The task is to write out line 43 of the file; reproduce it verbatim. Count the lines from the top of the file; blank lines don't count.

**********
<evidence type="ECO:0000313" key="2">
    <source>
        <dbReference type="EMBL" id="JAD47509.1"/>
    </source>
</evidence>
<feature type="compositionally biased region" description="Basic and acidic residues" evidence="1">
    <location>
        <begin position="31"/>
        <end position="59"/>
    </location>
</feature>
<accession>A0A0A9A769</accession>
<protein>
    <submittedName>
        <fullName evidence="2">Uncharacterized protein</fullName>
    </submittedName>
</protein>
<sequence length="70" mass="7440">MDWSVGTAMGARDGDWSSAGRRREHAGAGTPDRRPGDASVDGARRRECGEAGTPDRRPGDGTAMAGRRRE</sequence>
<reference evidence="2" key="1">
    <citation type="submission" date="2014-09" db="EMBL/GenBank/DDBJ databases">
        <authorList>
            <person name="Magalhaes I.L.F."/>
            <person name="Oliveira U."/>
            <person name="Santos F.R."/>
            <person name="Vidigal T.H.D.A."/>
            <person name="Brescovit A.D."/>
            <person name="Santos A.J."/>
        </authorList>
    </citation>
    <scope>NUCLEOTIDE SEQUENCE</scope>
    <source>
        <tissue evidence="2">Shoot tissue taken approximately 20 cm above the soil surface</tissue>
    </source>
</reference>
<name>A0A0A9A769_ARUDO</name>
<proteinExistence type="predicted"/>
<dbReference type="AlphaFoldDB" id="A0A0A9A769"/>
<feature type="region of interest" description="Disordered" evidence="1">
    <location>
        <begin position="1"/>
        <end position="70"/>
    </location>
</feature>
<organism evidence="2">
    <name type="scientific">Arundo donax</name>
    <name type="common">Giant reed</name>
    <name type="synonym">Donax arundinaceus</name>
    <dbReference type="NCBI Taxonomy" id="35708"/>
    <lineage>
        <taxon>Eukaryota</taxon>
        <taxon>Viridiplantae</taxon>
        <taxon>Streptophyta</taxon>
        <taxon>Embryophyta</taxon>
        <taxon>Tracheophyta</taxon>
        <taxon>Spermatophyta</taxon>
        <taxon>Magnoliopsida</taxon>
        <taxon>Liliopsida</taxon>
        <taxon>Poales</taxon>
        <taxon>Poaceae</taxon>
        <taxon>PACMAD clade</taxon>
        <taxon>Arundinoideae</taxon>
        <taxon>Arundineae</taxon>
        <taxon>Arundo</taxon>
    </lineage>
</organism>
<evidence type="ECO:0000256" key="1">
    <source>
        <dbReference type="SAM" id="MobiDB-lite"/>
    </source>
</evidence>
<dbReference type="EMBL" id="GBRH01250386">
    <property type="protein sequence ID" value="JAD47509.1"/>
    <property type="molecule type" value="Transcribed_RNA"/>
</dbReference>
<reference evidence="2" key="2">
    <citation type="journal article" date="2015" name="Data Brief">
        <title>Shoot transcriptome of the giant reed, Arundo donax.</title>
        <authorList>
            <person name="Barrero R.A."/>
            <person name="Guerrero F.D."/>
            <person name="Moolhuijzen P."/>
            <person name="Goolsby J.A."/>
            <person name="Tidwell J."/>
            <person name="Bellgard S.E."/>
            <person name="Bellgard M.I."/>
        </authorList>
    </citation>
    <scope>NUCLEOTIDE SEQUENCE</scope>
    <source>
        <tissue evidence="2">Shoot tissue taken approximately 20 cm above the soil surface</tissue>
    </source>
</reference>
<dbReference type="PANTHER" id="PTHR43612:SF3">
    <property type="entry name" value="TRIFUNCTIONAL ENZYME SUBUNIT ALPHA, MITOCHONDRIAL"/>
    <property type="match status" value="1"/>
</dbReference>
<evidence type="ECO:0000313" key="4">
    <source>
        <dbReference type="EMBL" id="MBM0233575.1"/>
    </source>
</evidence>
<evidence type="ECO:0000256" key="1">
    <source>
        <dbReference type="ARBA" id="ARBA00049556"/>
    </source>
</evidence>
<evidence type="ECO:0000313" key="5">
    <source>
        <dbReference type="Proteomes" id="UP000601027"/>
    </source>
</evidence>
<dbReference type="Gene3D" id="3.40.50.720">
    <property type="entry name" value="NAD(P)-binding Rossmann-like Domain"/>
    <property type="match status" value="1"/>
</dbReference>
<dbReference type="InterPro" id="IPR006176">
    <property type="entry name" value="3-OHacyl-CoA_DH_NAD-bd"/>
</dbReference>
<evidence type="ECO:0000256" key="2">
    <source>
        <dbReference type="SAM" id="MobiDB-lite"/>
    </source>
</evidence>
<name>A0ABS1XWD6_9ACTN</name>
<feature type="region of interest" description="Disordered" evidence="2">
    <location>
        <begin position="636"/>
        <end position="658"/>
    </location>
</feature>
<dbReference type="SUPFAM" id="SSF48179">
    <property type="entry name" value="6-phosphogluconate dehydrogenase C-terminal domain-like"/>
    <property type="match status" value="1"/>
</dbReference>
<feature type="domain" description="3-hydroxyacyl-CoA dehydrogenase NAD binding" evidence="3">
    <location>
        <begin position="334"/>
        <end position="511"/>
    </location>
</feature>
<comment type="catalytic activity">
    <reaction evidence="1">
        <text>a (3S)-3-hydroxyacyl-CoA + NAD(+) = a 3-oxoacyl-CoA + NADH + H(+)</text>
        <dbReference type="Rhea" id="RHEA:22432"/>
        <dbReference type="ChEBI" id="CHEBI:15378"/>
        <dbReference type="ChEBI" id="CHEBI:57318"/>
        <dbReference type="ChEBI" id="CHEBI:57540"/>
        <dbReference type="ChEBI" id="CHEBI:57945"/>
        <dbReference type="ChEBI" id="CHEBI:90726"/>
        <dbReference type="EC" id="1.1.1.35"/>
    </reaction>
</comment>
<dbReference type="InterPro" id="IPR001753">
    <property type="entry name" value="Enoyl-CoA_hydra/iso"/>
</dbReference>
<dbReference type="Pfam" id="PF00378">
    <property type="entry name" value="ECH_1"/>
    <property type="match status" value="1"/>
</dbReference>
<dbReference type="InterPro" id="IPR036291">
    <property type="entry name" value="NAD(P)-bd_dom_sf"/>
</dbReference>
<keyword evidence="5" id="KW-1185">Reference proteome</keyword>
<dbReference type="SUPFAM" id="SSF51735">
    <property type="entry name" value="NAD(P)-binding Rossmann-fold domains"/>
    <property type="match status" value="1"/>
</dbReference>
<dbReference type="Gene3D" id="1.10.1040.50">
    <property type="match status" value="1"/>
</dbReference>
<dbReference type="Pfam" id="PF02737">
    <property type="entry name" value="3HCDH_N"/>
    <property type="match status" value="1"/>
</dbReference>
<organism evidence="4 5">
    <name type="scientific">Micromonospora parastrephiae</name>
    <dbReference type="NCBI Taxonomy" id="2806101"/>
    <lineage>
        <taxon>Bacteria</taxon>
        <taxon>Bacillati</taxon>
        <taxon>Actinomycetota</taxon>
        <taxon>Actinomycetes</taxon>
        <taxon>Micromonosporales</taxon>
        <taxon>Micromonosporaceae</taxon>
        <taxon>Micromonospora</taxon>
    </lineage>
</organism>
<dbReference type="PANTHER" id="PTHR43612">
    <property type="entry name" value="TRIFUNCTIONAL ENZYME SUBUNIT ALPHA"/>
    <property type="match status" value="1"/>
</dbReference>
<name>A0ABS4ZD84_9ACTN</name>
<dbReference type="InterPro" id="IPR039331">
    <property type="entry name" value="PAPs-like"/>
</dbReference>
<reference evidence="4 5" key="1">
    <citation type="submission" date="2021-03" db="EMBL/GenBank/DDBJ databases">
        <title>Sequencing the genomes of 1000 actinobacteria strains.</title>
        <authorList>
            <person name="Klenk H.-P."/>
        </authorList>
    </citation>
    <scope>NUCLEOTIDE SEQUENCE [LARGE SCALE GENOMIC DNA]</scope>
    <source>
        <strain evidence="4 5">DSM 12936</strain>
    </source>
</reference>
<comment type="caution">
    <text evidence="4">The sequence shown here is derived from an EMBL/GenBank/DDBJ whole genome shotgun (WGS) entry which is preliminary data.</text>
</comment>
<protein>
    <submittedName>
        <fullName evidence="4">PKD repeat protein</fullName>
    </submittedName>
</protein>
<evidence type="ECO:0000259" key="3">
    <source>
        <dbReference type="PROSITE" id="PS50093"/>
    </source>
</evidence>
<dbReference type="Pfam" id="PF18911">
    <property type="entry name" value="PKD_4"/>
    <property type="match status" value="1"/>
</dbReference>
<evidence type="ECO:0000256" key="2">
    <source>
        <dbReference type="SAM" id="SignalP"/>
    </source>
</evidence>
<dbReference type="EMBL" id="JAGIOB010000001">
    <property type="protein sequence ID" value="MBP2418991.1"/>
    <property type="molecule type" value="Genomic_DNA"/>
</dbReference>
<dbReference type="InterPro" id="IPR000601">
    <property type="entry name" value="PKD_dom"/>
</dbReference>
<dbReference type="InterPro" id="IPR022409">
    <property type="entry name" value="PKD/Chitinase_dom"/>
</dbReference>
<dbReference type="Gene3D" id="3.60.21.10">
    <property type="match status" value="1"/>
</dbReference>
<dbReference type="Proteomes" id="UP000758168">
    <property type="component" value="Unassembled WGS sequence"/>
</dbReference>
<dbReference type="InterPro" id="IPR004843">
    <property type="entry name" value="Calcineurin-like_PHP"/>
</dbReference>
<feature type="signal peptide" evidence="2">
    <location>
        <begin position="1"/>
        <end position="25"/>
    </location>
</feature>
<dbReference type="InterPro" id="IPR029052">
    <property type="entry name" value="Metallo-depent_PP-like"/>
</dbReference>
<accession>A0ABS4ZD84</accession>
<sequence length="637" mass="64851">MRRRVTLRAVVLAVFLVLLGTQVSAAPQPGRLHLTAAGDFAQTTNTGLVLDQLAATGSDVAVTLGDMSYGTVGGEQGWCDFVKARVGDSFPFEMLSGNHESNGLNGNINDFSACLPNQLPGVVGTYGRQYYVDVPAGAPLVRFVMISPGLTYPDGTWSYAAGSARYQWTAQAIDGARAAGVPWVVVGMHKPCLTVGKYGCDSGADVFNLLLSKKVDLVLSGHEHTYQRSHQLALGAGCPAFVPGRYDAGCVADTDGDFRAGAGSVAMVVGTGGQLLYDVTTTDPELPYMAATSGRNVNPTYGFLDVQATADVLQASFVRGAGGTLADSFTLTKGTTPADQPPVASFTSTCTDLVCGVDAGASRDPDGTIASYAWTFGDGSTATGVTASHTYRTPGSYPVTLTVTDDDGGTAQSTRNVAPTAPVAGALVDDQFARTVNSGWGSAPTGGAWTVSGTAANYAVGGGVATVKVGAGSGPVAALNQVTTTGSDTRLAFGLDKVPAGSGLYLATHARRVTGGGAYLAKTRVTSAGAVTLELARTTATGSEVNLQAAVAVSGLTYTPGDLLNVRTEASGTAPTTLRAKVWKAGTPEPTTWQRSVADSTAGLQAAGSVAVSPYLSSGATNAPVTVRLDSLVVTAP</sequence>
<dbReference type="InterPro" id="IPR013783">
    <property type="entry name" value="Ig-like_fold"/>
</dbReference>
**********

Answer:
</feature>